Eat better – I quit eating meat in September 2019, and it’s made a significant difference in how I feel. I have been eating seafood, and for now I will keep that going on – but meat is out. I’ve been working on getting more fruits and veg into the system, but that remains a struggle for me – I don’t know why. Actually, that’s a lie – I do know why. I like vegetables when somebody else prepares them for me, but I can’t stand them when I prepare them – go figure. It’s dumb. I’m going to try to do better with smoothies and get the fruits and veg in that way – as well, I will continue experimenting with supplements and see if I can’t improve my nutrition that way. All of the experts say that cutting out dairy is the way to go, but…it just makes me so sad. I love dairy – cheese, yogurt, cheese…. It’s all just so good. Yum.
Stop sweatin’ the small stuff – this will likely be the biggest challenge for the year, you know that? I’m a world-class fretter, and I can worry about nothing like it was my damn job. I’ve noticed that in the past year I’ve been able to let a lot of shit go that previously would have caused me to obsess, but I’ve still got such a long way to go. Hopefully this will be the year that I quit reacting to stupid shit, and only focus on what really matters.
Have more fun! I plan to embrace the idea of the return of the Roarin’ 20s with a passion – learn to dance the Charleston, wear a flapper dress (I bought a 20s style dress recently, actually…it’s gorgeous!), drink more gin, listen to more records, visit as many speakeasies as humanly possible, watch Midnight in Paris on repeat….all of it. Bring on the 20s – I’m ready!
This list is really specific to me and the things I want to focus on from a personal development perspective – of course I plan to spend more time with the kid and the family, enjoy them more, etc etc etc, all of that good stuff. I’m excited about all of it! Yaa!
What are you most looking forward to in the new year, friends?
11 Encouraging Truths To Accept For A Happier Life
by Sonia Kumar Life can seem like an uphill battle if we meet it with resistance. There are circumstances beyond our control and expectations that will be shattered. Rather than resisting life, if we meet it with acceptance, compassion, and an open mind, it will begin to flow more freely. Acceptance is the key that sets us free. Here are some truths I’ve learned on my journey that keep me on the path to happiness:
1. You are doing the best you can.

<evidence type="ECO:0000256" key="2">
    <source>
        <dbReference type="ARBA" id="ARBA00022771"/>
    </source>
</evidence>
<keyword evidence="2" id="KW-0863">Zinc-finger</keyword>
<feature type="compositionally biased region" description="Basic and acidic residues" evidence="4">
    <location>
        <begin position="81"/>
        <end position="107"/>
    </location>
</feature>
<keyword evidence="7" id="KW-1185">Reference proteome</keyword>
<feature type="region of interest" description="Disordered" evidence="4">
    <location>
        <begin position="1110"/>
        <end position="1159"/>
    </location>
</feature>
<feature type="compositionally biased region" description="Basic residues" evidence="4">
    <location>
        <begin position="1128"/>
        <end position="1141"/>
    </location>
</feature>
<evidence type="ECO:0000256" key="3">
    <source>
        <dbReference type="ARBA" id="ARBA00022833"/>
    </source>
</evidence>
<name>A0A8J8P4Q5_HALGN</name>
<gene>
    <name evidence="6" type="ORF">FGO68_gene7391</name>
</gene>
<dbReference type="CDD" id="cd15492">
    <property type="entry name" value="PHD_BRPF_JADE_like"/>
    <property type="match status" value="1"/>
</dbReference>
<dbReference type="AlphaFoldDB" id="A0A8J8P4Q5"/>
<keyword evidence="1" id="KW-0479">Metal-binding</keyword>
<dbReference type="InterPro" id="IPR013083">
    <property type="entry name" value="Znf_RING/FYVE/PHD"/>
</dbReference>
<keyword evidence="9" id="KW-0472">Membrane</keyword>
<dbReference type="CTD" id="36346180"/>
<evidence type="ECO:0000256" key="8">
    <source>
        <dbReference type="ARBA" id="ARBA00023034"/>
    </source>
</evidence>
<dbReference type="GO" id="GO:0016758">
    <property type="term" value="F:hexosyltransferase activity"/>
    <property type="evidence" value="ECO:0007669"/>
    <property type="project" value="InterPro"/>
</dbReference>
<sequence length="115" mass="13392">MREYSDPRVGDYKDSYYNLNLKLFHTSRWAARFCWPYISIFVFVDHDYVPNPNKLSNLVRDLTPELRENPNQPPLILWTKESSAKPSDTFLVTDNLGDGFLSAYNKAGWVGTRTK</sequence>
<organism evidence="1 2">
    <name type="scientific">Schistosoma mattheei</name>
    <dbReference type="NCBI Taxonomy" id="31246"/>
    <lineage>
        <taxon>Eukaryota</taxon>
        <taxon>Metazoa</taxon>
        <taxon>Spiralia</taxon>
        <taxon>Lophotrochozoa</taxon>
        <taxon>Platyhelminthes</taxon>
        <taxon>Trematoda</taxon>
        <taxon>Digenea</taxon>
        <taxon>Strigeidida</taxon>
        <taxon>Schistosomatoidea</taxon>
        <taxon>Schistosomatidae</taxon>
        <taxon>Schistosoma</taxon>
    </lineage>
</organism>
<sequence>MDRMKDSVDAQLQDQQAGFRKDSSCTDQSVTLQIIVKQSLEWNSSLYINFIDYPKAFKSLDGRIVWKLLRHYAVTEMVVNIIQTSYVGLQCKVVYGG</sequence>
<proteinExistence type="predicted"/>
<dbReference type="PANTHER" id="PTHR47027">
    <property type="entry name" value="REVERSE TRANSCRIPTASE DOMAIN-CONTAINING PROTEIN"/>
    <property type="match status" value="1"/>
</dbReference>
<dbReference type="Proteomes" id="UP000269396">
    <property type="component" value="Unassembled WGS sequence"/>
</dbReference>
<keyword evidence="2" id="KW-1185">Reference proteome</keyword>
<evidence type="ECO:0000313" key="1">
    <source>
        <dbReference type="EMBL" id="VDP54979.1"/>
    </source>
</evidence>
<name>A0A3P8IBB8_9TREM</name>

You are only doing the best you can with what you know. Once we accept this, we begin to be much more gentle with ourselves. There’s no point in beating ourselves up about past choices and actions, as we only did what we thought was best at that time. We are all a work in progress, and we are all constantly learning. Let go of perfection, and let go of harsh judgment.
2. Everyone’s journey is different.
Your path will be different from that of your friends or your family. Whether you put your career aside to travel or get married much later or earlier than your friends, there’s no need to compare. Your life journey is completely unique; it’s OK if not everyone understands it either. It’s about you, not them.
3. You can’t keep everyone happy.
This is a losing battle. Everyone has different likes and needs, and they will be different from yours. Not everyone will be accepting of you and your decisions either. And that’s OK. That doesn’t mean that you need to keep trying to please them or gain their acceptance. You could lose yourself in trying to do so.
4. You can’t change people.
Maybe you’ve been in a relationship in which you thought you could change the person for the better. Or maybe you have a friend or family member who you think needs fixing or saving. Most of us have learned the hard way that we cannot change people. No amount of pushing, preaching, or nagging can change a person. Change has to come internally from them. All you can do is accept them as they are and set an example.
5. What goes around comes around.
Every action accumulates karma. Be mindful of your actions and how you react to situations—even when you feel wronged by someone. Wayne Dyer said, “How people treat you is their karma; how you react is yours.” Remember to think before you act and take responsibility for your actions and their consequences.
6. Age is just a number.